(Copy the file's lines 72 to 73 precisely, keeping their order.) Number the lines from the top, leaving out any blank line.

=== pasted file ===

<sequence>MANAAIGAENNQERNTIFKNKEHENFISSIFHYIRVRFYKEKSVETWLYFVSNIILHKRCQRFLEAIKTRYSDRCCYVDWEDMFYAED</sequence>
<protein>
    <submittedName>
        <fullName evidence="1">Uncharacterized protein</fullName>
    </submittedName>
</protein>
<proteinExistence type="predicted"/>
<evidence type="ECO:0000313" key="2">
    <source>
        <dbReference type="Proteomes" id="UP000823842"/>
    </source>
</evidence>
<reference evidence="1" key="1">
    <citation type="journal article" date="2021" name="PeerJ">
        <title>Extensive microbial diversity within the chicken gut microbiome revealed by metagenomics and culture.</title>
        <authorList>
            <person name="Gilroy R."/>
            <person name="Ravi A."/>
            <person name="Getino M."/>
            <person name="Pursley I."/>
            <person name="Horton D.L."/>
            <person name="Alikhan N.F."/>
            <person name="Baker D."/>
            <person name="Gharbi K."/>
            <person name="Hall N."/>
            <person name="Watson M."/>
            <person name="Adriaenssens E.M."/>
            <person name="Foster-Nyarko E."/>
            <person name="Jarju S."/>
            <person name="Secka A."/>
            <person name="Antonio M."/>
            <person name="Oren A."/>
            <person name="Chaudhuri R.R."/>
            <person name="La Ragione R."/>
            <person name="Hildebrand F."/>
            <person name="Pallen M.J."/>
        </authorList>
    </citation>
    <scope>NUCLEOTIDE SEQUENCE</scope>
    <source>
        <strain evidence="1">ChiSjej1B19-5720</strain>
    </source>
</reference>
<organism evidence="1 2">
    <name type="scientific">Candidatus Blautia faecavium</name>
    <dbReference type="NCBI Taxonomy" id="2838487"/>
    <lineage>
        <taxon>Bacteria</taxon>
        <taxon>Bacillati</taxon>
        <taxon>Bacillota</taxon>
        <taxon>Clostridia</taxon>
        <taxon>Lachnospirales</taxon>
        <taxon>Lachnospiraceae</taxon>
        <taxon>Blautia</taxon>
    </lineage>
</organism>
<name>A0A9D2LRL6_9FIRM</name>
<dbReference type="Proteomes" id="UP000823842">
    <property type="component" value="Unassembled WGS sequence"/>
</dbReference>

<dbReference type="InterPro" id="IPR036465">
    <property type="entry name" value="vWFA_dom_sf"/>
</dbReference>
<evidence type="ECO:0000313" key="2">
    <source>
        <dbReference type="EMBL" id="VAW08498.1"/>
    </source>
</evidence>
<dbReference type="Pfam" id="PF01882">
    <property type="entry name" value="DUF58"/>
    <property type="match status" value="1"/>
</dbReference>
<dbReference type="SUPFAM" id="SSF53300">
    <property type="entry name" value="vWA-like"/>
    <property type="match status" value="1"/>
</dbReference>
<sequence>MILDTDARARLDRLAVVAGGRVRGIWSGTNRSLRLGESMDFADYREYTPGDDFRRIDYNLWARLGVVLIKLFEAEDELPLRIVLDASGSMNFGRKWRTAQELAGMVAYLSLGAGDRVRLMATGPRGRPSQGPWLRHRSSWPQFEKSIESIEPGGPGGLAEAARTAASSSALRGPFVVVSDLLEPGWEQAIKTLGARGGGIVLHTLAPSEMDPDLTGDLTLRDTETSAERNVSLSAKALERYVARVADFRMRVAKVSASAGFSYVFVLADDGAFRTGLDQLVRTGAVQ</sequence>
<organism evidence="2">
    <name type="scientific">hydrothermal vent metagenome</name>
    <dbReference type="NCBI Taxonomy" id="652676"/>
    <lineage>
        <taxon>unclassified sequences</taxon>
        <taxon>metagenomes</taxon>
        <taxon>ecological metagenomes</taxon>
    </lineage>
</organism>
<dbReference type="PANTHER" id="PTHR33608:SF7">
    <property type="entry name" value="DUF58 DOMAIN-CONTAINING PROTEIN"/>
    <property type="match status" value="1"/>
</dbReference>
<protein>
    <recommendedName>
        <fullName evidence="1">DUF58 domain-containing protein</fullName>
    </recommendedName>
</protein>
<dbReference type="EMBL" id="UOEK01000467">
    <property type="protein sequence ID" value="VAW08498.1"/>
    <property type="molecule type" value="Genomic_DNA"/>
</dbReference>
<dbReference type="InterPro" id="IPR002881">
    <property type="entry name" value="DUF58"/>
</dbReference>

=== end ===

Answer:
</dbReference>
<dbReference type="SUPFAM" id="SSF53300">